Amulet Records 006
Due to a combination of its vinyl-only release and its conceptual bent,
Billy Martin's new record seems destined for obscurity. That's really too
bad, because it has the goods to be one of the most influential and
important jazz albums released in recent memory. The idea behind the record
is that it is a collection of breakbeats to be used by DJs, the music
intended to be scratched, cut, and mutilated into a subservient part of
someone else's groove. In itself, this is a hugely interesting notion; a
kind of completely selfless playing.

It'll fit right in, too. Interesting DJs have always favored the esoteric:
platters filled with mysterious eruptions that sound as if they were made in
oddly constructed rooms in foreign epochs. The records they use are
artifacts, dug up and discovered. Many DJs have spoken of the joy of finding
a new sound, a fresh sample. This leads, of course, to the inevitable
question of whether or not this album will catch on with its intended
audience. The music loses something in the route of exclusivity by being
marketed to turntablists everywhere. Perhaps it will lead to a variation on
the famous Yogi Berra malapropism: nobody spins with that disc anymore, it's
too popular. In any event, all of that is bunk, since once Martin is done
with the beats, the idea is for them to go out in the world and travel by
their lonesome. It is interesting to listen to these beats and fantasize
about where they might end up.

More locally, the disc is plain out incredible, only further cementing
Martin's place as one of the most innovative and inventive drummers playing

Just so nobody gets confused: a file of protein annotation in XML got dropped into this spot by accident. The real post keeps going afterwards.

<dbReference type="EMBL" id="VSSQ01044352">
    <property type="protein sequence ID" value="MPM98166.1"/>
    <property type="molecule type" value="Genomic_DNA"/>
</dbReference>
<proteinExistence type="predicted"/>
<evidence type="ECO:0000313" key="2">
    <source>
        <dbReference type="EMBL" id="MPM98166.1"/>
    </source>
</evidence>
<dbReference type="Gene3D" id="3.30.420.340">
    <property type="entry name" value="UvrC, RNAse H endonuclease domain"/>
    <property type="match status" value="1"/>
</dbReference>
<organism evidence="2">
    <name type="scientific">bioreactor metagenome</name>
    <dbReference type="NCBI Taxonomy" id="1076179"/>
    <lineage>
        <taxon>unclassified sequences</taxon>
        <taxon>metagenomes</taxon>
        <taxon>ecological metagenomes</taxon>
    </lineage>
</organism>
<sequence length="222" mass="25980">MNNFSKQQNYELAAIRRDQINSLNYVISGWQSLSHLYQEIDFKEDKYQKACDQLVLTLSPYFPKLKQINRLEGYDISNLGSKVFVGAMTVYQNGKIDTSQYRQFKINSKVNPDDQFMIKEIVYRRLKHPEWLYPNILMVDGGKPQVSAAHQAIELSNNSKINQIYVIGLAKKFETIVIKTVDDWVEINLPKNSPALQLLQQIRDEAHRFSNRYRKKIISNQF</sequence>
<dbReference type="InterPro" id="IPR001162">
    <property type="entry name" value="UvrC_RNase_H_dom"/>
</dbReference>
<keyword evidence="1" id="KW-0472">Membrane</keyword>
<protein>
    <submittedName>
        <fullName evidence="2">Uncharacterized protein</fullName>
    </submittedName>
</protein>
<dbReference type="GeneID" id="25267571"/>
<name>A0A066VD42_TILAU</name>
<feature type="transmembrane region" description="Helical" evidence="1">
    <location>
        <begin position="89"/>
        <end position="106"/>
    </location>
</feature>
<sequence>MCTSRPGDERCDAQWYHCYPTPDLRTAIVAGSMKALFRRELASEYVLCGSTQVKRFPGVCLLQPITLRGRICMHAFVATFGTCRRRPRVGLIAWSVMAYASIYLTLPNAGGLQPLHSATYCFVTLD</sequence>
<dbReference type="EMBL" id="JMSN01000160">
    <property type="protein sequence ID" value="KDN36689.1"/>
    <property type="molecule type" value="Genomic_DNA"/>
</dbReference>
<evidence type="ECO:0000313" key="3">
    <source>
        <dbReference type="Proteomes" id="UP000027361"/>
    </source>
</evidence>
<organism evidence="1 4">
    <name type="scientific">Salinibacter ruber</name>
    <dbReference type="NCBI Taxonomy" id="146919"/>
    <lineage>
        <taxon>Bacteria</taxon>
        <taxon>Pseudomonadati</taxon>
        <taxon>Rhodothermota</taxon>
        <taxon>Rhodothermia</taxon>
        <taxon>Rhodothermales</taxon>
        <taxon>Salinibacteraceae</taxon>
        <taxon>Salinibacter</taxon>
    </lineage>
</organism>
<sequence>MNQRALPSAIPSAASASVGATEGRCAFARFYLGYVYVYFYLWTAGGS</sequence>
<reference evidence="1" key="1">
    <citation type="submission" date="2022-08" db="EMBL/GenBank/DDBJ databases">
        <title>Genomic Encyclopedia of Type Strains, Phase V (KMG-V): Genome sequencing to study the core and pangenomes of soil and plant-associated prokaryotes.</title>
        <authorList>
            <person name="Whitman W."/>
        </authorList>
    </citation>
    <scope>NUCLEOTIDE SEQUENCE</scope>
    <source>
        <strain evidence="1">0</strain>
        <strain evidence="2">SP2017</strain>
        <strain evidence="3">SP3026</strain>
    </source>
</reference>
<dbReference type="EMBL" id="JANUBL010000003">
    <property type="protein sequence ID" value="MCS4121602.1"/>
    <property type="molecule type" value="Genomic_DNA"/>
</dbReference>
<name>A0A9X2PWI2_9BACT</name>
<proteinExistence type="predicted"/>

today. Despite the intention, each track is built linearly, like a song,
giving the music an already completed quality. Each piece has multiple
sections; each section might be considered a different sample. One can
pretty much hear what Martin intends for the DJs to use. There are vast
changes within the songs. There are more than just drums. Martin has
overdubbed a subtle array of analog synthesizers, whooshing noises, and
melodies, each of which plays an untraditional counterpoint to the rhythm.
Songs like Brazilian Cowboy and Afro-Pan give the listener's
ear something to latch onto by way of resonant instrumental loops.

Much credit must also be given to long-standing Medeski, Martin, and Wood
producer/collaborator Scotty Harding, who imbues the disc with its own
internal logic as noises are meticulously added and taken away. Funky
Iller introduces a windy synth sound midway through the track, right
where the song needed a change the most. When the sound is properly
established, the drums drop out for a moment, leaving the wind alone. The
production throughout is intentionally lo-fi, with Hard reproducing Martin's
drums in a variety of grungey fashions, muffling them, making them sound
distant, smaller.

Simply, this album should be released on CD with all haste. If it's not, it
will soon find itself a place in the underground, hip kids with horn-rimmed
glasses and tight ironic shirts listening to it in Williamsburg, Brooklyn.
And you wouldn't want that to happen now, would you?